It Takes A Village to Support A Graduate

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PIMA COLLABORATES WITH THE PASCUA YAQUI TRIBE NATIVE AMERICAN CAREER AND TECHNICAL EDUCATION PROGRAM

Through a partnership with the Pascua Yaqui Tribe, Pima Community College is helping train tribal members for more prosperous careers.

Frances Trinidad, who works full time at the U.S. Department of Veterans Aff airs and runs her own concrete and landscaping business, is the first in her family to attend college and the first female to complete Pima’s Truck Driver Training through the Pascua Yaqui Tribe Native American Career and Technical Education Program (NACTEP), which focuses on getting tribal members job skills for employment in specific industries.

“CDL training is something I’ve always wanted to do,” the recent graduate said.

Through the NACTEP partnership, members of the Pascua Yaqui Tribe can pursue educational programs at Pima to become a nurse, nursing assistant, medical assistant, pharmacy technician, health information technologist, phlebotomist, emergency medical technician, building and construction technician who specializes in electrical, HVAC, plumbing or carpentry, professional truck driver, aircraft technician, or food services or lodging manager. Also, through this collaboration, participants can take courses on the Pascua Yaqui Reservation, reducing transportation barriers.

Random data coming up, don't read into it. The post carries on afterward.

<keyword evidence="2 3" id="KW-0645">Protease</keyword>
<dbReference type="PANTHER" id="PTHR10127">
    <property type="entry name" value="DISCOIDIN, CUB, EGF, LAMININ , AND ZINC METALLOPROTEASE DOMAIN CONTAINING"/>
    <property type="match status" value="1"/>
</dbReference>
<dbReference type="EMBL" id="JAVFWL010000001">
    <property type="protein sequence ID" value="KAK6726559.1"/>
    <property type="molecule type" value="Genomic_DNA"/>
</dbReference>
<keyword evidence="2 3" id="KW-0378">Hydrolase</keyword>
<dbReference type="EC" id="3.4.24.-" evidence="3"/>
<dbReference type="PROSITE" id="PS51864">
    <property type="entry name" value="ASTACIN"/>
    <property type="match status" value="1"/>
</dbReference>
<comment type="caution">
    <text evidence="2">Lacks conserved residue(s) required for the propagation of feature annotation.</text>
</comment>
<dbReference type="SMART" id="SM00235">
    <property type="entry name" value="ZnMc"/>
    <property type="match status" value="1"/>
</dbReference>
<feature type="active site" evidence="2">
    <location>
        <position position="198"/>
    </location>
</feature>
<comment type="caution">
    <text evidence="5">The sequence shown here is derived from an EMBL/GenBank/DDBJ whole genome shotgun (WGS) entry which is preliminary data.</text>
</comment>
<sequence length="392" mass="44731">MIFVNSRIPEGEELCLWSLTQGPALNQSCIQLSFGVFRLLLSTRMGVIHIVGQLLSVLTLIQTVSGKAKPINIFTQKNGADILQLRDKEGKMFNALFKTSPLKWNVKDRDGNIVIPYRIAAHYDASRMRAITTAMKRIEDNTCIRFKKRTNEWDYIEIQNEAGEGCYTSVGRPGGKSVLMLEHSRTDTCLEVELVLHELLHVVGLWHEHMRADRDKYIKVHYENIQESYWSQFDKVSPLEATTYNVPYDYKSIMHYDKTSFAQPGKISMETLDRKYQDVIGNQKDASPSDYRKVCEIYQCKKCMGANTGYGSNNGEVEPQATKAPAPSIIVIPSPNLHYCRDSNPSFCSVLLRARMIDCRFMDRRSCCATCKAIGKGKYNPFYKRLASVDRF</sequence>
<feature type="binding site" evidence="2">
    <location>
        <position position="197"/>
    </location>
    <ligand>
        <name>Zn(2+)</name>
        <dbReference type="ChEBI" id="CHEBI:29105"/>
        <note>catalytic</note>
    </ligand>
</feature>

“Pima Community College is one of our biggest educational partners in helping tribal members earn credentials that lead to employment opportunities or career advancement,” said Cheryl Bakari, director of the NACTEP. “Approximately 100 tribal members attend Pima each year.”

“I kept putting the training off because I didn’t have the money to pay for it upfront and I didn’t want to take out loans.” Trinidad said. “When I found out that I could complete the CDL program tuition-free, I jumped on the opportunity.”

Trinidad said the support she received was invaluable.

“I had the best village at Pima and NACTEP,” she said.

The success Trinidad has had and the value she has placed on education already is aff ecting her family. She said her children, ages 15 and 11, know that with hard work and self-determination they can do it too.

“I knew that I was setting an example for my family,” she said. “I’ve instilled the importance of going to college.”

Eventually, Trinidad plans to purchase a semi-truck and, perhaps, start her own delivery and transportation company.

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